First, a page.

Paraffin-embedded tissue blocks from the surgical margins were obtained following the surgical resection and final pathology reports showing that the blocks were histologically free of tumour. In the present clinical retrospective study, a pathologist reviewed all the H&E stained sections to confirm tumour-free surgical margins. Another two 5 µm thick sections were mounted onto poly-L-lysine-coated slides for IHC staining with mouse monoclonal anti-human anti-p53 (cat. no. M7001; 1:200; Dako Australia Pty, Ltd., Campbellfield, VIC, Australia) and rabbit polyclonal anti-human anti-eIF4E (cat. no. ab47482; 1:500; Abcam, Cambridge, MA, USA) antibodies. The details of the staining technique and analysis are described below.

Clinical data entry

The anatomical pathology department based at the Royal Darwin Hospital coded each specimen at the time of acquisition and the specimen was tracked using that code. A computerised notebook linked the code numbers to the patient data and hospital records. In the present study, the pathologists scored the tumours in the surgical margins in a blinded manner. In addition, data entry was coded and no inadvertent bias was presented to the physician during patient follow-up.

IHC staining

The Ventana Benchmark XT machine (Ventana Medical Systems, Inc., Tucson, AZ, USA) has a programmed p53 and eIF4E IHC procedure file for processing the tissue samples. Each procedure file consisted of a specific sequence for buffer rinse, enzyme inhibitors, blocking serum, antibody detection complexes, chromogens and counter-stains. These reagents were used according to the manufacturer's instructions (Ventana Medical Systems, Inc.).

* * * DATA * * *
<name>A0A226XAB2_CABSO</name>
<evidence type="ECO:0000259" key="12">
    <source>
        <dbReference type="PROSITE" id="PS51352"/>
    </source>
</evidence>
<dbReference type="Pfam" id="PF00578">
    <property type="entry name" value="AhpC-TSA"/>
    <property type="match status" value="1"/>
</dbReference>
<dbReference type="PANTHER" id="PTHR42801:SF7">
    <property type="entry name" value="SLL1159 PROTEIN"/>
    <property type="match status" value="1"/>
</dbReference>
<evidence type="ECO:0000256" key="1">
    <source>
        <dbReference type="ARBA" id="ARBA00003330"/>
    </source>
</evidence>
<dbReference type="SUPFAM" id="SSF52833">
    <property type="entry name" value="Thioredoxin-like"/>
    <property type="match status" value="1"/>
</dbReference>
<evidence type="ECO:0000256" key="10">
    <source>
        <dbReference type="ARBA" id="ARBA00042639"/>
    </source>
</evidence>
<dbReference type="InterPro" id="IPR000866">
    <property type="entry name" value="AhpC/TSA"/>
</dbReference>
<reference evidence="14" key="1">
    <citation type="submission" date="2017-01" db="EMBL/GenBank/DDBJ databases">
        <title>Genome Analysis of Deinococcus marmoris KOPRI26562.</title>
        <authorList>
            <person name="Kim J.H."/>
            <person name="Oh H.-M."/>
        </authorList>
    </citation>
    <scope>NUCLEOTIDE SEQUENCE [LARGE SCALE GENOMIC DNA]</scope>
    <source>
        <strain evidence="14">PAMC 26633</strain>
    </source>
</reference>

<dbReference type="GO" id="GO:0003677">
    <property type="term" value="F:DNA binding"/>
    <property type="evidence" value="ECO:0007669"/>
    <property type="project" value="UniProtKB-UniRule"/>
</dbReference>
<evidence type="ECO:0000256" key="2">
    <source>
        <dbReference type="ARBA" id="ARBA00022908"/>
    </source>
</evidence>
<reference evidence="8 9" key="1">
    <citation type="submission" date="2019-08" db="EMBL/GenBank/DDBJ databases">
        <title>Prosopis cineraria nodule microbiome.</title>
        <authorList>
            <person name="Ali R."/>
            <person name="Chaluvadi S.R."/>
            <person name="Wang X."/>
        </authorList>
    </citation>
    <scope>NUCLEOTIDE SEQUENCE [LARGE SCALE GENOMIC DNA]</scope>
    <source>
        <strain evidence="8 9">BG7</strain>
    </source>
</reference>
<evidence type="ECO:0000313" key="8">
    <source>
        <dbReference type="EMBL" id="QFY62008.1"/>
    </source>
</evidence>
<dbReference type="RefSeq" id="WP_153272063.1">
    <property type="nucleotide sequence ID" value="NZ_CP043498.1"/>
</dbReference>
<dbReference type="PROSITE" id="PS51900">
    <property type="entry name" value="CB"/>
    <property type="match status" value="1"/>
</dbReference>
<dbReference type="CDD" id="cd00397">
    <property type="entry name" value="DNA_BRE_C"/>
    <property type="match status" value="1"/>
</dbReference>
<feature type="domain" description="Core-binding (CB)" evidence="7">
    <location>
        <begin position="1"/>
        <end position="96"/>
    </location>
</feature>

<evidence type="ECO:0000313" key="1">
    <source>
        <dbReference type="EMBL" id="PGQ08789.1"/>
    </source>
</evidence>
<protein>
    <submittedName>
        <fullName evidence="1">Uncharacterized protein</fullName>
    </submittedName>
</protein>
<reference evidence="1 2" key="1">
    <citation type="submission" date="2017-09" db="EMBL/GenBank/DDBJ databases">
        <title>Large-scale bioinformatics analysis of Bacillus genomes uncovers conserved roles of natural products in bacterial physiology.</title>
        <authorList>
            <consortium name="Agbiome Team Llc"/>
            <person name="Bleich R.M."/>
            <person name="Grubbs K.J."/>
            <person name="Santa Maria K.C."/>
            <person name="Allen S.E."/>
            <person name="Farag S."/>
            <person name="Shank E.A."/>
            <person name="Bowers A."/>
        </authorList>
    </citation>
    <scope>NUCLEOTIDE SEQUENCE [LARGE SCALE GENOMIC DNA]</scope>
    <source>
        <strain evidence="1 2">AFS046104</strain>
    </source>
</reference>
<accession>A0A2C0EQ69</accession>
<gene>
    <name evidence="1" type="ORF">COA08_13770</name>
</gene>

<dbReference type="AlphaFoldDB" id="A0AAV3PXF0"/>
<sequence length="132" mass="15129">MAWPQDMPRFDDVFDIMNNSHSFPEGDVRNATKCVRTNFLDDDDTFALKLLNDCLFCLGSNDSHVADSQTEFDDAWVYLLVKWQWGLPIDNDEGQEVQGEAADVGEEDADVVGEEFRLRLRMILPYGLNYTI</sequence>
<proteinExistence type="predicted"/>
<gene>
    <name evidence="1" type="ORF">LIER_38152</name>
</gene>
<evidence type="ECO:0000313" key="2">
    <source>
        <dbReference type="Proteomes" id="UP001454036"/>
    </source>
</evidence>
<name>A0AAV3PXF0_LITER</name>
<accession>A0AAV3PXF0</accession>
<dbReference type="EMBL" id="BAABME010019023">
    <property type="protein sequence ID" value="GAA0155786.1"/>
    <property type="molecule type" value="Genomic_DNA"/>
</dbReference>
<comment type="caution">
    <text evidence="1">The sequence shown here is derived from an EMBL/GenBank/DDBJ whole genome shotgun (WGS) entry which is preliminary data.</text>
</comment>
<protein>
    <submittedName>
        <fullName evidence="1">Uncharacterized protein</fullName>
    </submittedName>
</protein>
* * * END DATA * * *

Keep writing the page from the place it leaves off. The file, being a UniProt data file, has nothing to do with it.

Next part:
Following a series of buffer rinses and normal serum pre-incubation, 100 µl monoclonal mouse p53 antibody (Dako Pty Ltd., Campbellfield, VIC, Australia) at a dilution of 1:200 and polyclonal rabbit eIF4E (Abcam, Cambridge, MA, USA) antibody at a dilution of 1:500 were dispensed per slide. The slides were treated with streptavidin-enzyme conjugate with diaminobenzidine (Dako Pty Ltd.).

At the end of the automated staining process, the slides were washed in hot water with detergent for 3 min to remove the oily material and were subsequently dehydrated through a series of ethanol dilutions, followed by treatment in xylene. Finally, cover slips were placed on each slide and fixed with the permanent mounting material.

Microscopic examination

All immunohistochemically stained slides were assessed for the expression levels of p53 and eIF4E protein by light microscopy by two clinical pathologists in a blinded manner. The stained slides of tumour margins were evaluated for the protein expression levels of p53 and eIF4E. The 5% cut-off value was selected on the basis of the expression levels of p53 and eIF4E in tumour cells in the basal cell layer of surgical margin (7). Therefore, surgical margins were considered as positive if IHC staining was observed in >5% of the cells in the epithelial layer.

These tumour margins were considered as positively expressing p53 if there was a brown nuclear staining in the basal cell layer of epithelium. Similarly, surgical margins were considered as positively expressing eIF4E if there was a reddish brown peri-nuclear cytoplasmic staining of >5% in the layer of epithelium.

Statistical analysis